Last fall MCC Canada wrapped up our Mining Justice Campaign. Last month I resigned from the Executive Committee of the Centre for Excellence in CSR (Corporate Social Responsibility). These two actions were not related.
It’s true that MCC will not be able to devote as much attention to mining issues as we have over the past three years. However, given the global impact of Canadian mining companies—and the priority the Government of Canada has given this sector in its approach to foreign policy—our work for mining justice will continue.
The Centre for Excellence in CSR would seem to be a valuable tool for this work. Hosted by the Canadian Institute of Mining, Metallurgy and Petroleum (CIM), the Centre aims to offer a forum where the extractive industry, government, and civil society can obtain timely access to high-quality CSR information and, in so doing, raise the bar for excellence in CSR-related practices.
Why then am I leaving it behind? As noted in a public statement released by a network of civil society organizations on February 14:
For the past three years several member organizations of the Canadian Network on Corporate Accountability (CNCA) have participated in the Executive Committee of the Centre for Excellence in Corporate Social Responsibility (CSR). These organizations were the United Steelworkers, MiningWatch Canada, Mennonite Central Committee Canada, KAIROS: Canadian Ecumenical Justice Initiatives and Amnesty International Canada.
In the last few weeks each of those organizations has ended their participation in the Centre. The Government of Canada’s termination of funding for the Centre at the end of March 2012 was a major factor in the decision of each organization to leave.
The Centre for Excellence was established as part of the Government of Canada’s “Building the Canadian Advantage” CSR strategy launched in 2009. Despite serious concerns about that strategy, several members of civil society decided to participate in the Centre for Excellence because we believed that the multi-stakeholder dialogue space might provide an important opportunity to move forward the debate on human rights and business in the extractive sector and to improve the practise of Canadian extractive companies.
The CNCA members previously involved in the Centre for Excellence remain committed to multi-stakeholder dialogue, and are receptive to other avenues that may provide for a more solid platform than that offered by the unfunded Centre for Excellence.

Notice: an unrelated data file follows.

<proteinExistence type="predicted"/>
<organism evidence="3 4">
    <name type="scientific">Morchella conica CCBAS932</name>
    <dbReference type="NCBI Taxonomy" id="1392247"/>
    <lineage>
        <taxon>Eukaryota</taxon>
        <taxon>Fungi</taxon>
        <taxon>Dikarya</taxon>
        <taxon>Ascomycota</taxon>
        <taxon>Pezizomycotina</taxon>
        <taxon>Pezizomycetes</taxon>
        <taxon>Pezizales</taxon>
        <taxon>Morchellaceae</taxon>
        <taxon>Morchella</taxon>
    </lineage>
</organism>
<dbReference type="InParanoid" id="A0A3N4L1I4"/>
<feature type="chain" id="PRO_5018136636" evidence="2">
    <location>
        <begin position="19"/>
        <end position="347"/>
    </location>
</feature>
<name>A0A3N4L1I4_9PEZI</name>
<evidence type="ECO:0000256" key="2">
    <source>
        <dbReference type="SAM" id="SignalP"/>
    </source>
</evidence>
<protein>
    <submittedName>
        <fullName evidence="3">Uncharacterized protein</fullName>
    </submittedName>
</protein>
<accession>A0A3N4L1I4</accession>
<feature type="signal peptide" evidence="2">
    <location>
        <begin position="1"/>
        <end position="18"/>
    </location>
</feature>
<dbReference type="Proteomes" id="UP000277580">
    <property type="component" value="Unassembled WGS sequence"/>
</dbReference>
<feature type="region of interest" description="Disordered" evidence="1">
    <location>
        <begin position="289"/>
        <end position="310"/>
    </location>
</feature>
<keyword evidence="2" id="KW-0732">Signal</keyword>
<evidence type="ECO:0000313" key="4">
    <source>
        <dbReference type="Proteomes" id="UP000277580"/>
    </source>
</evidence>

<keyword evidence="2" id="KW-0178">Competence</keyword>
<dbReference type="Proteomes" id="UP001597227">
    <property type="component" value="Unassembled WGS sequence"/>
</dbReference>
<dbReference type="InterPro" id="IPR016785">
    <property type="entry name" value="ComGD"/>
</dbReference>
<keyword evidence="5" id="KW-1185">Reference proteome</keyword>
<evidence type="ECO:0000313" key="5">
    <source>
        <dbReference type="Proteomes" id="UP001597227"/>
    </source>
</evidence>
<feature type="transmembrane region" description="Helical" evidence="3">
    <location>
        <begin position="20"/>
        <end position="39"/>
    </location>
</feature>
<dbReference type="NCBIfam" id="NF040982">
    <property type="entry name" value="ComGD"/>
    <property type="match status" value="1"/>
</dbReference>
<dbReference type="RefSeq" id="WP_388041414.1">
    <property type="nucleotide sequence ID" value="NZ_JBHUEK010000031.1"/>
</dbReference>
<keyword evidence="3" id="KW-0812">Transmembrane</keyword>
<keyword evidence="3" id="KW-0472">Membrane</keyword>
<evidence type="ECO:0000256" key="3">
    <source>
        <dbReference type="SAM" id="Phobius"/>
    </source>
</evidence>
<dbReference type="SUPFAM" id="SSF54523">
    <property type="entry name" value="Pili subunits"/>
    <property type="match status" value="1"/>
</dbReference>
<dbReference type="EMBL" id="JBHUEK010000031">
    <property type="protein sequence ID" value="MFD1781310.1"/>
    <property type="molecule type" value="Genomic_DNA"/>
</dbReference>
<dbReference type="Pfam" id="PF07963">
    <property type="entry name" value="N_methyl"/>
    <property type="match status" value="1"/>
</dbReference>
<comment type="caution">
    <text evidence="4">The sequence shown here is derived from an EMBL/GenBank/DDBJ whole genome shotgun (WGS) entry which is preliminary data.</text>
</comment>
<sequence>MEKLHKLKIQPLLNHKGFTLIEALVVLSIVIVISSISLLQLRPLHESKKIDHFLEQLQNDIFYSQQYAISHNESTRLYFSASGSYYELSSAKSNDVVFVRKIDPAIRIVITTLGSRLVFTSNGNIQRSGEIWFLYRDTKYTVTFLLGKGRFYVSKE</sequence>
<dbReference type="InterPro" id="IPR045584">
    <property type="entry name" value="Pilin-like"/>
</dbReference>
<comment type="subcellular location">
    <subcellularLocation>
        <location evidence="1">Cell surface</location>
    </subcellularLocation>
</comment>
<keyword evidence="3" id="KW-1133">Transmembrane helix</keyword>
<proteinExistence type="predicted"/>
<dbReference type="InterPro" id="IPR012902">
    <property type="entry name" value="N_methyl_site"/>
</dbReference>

In short, this particular Centre for Excellence has failed to live up to its promise. Given that the mandate of the Ottawa Office is to relate to the federal government, our participation doesn’t make much sense if the government is not at the table in a meaningful way.
This is not to diminish the significance of opportunities to engage with mining industry representatives. And it is not to diminish the good intentions of government observers from the Department of Foreign Affairs and International Trade, Canadian International Development Agency, and Natural Resources Canada. Indeed, I wish those intending to continue with this effort well.
I should also be clear that I find this outcome quite disappointing on a personal level. After all, I didn’t attend a dozen Executive Committee meetings and help plan a couple of workshops over the past few years for no reason.
I remain convinced that real progress can be made when the concerns of all stakeholders are considered.
I remain convinced that we should welcome opportunities to talk with the people we disagree with.
And I earnestly hope that the communities MCC and our coalition partners work with will one day associate the word “excellence” with Canadian mining companies. But that will require a long term commitment, not just a name.
By Paul Heidebrecht, MCC Ottawa Office Director